The Joint Standing Committee on Defence supports the placement of the entire South African National Defence Force on standby for assistance in the fight against the dreaded Covid-19 disease in the country. President Cyril Ramaphosa informed Parliament in a letter that he was going to employ an additional 73 180 soldiers for the initial deployment of 2 820.
The 73,180 number includes regular, reserve and auxiliary forces that can now be deployed until at least 26 June 2020. The committee said in its recent virtual meeting that it supported the deployment because of the magnitude of the disease.
“We are satisfied by the reasons given by the President and the necessity to employ an additional 73 180 members of the South African National Defence Force (SANDF) in the fight against the spread of the Covid-19 virus, particularly in light of the information that South Africa is still in the early stages of the pandemic.
“Of critical importance is the deployment of the South African Military Health Services as its capabilities are necessary to support the Department of Health when considering the trajectory of infections expected as per research by experts,” said Mr Cyril Xaba, the Co-Chairperson of the committee.
The committee was informed that the initial 2 820 deployed is insufficient considering the expected scale of the disease that led to the deployment of more soldiers to assist particularly in the enforcement of the lockdown regulations where the need arise.
Asked by the committee to give more light on cost implications of the deployment of soldiers, the Minister of Defence and Military Veterans, Ms Nosiviwe Mapisa-Nqakula told the committee that the R4.5 billion at the disposal of the defence is inclusive of the entire SANDF financial needs. “We have agreed with the senior command structures of the SANDF that any money that we don’t use will be returned to the National Treasury,” Mr Mapisa-Nqakula said.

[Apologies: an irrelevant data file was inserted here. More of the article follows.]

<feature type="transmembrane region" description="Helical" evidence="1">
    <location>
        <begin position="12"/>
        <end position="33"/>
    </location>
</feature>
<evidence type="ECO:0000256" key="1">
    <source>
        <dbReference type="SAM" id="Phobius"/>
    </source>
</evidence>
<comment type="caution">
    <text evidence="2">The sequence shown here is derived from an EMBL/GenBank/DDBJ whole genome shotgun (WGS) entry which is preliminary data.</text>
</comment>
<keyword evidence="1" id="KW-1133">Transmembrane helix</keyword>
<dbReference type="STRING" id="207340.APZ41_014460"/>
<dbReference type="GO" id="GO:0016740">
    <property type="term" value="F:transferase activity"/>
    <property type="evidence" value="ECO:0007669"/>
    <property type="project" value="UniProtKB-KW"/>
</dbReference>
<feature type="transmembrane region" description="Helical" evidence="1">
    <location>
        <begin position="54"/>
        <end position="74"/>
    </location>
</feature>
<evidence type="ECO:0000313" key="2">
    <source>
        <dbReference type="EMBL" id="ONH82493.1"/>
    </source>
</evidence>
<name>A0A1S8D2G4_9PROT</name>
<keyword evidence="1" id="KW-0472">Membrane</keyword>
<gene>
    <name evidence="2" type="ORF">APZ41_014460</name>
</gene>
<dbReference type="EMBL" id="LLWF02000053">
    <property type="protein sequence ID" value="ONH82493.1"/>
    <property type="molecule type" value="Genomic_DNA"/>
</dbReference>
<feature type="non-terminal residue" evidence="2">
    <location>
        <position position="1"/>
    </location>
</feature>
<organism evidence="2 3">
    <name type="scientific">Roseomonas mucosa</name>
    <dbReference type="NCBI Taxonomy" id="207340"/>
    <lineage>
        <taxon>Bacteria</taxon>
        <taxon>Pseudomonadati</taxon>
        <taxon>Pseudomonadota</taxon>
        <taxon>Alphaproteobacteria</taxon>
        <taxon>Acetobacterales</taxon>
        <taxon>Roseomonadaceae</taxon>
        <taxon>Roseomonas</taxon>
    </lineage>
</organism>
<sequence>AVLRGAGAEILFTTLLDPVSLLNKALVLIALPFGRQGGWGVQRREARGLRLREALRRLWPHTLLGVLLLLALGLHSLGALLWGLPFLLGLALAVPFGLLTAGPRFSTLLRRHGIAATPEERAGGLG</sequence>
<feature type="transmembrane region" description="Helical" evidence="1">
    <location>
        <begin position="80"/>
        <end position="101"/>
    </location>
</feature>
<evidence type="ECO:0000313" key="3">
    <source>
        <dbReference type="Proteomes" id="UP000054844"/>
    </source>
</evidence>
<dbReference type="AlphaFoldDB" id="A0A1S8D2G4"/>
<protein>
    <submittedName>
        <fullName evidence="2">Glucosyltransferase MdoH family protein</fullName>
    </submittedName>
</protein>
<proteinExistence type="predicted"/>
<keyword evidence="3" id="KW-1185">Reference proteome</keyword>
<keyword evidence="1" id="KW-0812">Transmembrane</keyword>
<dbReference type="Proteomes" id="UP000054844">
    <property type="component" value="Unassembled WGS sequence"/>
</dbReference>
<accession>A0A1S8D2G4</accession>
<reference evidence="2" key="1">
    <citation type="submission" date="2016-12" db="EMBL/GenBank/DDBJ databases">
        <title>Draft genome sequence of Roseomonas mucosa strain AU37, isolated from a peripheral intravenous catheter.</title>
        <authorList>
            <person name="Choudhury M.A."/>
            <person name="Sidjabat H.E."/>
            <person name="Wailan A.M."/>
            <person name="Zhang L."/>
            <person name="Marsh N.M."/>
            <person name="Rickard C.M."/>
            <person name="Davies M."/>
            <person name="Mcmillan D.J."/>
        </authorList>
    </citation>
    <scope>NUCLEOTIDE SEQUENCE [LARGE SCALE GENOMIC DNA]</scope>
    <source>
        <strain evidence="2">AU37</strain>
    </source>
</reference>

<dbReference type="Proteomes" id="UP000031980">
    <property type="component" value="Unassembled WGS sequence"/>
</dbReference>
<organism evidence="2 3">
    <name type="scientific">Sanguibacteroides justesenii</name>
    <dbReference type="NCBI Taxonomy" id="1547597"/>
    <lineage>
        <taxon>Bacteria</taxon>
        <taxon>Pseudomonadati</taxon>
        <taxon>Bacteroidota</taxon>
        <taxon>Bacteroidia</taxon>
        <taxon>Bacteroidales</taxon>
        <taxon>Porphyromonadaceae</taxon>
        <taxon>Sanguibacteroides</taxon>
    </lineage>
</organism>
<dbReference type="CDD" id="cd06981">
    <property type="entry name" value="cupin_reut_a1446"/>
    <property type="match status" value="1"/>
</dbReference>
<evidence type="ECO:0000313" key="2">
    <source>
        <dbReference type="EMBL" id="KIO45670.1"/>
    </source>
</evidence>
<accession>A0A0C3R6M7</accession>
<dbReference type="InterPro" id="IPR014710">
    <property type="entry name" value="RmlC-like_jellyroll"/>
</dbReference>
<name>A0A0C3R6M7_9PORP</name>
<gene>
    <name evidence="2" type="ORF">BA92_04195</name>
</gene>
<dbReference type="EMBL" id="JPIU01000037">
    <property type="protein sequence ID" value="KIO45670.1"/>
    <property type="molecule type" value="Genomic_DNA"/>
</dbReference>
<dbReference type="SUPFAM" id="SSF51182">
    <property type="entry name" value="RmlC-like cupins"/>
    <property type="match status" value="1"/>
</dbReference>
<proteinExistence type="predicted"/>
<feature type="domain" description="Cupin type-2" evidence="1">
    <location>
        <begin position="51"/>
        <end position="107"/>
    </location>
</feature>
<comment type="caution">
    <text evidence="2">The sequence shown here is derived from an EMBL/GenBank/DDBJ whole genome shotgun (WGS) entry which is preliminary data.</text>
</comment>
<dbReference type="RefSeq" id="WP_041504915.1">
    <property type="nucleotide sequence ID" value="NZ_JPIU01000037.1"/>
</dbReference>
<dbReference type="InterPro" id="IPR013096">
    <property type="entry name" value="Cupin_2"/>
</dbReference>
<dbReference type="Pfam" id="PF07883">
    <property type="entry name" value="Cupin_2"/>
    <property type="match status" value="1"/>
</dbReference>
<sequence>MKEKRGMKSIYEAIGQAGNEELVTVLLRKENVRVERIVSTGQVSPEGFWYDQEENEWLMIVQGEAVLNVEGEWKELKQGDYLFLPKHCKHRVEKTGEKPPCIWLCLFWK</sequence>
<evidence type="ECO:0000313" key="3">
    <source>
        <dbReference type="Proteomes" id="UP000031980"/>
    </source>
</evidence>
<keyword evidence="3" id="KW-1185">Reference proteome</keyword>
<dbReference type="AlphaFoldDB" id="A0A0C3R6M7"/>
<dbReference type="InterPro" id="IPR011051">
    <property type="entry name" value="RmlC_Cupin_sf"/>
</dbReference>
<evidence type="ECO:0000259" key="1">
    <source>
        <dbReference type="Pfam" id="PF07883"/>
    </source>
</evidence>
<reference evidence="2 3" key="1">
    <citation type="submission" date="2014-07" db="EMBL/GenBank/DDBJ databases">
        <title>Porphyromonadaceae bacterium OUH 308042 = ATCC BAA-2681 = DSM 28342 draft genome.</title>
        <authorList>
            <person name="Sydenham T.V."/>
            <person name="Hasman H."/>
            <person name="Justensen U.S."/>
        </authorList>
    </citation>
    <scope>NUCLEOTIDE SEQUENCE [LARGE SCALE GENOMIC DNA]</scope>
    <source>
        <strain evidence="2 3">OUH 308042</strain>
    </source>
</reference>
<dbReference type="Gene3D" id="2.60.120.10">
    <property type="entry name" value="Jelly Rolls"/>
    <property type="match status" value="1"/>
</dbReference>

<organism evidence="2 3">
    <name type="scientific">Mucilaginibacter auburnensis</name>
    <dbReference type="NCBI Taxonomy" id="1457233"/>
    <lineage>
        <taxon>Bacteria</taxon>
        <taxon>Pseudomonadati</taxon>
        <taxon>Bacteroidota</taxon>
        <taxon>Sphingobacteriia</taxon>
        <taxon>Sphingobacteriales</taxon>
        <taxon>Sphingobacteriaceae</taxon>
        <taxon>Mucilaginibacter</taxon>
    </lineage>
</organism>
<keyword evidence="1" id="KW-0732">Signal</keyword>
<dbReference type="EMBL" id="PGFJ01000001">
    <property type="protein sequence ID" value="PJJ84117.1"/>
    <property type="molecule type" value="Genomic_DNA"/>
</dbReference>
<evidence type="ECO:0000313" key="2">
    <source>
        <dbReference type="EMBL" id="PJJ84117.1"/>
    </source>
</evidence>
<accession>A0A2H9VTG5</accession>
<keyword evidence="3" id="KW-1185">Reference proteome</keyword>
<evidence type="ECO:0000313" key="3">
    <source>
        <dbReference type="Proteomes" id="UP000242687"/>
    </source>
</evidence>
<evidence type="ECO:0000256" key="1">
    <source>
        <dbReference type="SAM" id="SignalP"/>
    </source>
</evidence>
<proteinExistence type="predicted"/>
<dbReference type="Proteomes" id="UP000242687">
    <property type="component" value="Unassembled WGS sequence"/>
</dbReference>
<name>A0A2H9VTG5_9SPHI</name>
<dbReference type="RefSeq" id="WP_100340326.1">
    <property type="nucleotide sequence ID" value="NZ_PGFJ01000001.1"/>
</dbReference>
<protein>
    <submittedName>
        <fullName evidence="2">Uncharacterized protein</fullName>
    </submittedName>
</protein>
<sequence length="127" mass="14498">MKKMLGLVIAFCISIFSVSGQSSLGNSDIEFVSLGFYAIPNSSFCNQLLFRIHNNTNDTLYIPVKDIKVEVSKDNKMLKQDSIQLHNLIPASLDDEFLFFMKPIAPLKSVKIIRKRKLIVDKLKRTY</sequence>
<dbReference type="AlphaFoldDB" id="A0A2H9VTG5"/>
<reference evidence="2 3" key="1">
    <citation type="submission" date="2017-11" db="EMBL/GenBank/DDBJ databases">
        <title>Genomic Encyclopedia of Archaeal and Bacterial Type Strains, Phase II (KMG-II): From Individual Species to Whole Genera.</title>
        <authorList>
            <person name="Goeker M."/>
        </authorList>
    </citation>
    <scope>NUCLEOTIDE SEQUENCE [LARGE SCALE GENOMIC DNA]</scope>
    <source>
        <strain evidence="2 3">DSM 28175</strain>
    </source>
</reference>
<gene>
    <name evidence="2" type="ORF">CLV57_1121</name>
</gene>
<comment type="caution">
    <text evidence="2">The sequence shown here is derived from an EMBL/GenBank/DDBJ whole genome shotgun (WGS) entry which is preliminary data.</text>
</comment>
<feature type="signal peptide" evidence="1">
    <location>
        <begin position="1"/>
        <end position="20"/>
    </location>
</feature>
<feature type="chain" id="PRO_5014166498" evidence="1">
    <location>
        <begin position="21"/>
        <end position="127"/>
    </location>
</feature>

The committee heard that some of the cost drivers include the procurement of personal protective equipment that is necessary for testing and analysis and preparation of field hospitals, all of which are necessary to protect SANDF members to carry on with the fight against the disease.
The committee also heard that SANDF is preparing isolation and quarantine wards at military hospitals in Pretoria, Bloemfontein and Cape Town, and will also establish field hospitals across the country and especially in Durban where there is no military hospital and there is a high infection rate there.
Chief of the SANDF Joint Operations, Lieutenant General Rudzani Maphwanya informed the committee that President Ramaphosa had instructed SANDF command structures to think about how the additional equipment and facilities being procured in the fight against Covid-19 could be used to improve the health system in the long term.
Regarding the abuse of power by the security establishment, the committee was informed that the Military Ombud was busy with investigations to ascertain the veracity of the reported cases. “The committee is confident that the Military Ombud is committed and capable to deal with this matter and that reports on the investigations will adequately address those worrying actions. The committee will await the completion of the investigation into these cases and then analyse it if the consequences are adequate,” said Mr Mamagase Nchabeleng, the Co-Chairperson of the committee.
Meanwhile, the committee has requested a written report on the reported incidents involving two South African Air Force’s C-130 Hercules Aircraft in Goma and Waterkloof Airforce Base and the impact this will have on the deployment of this logistics capability especially with the expected increase in deployment.
By Malatswa Molepo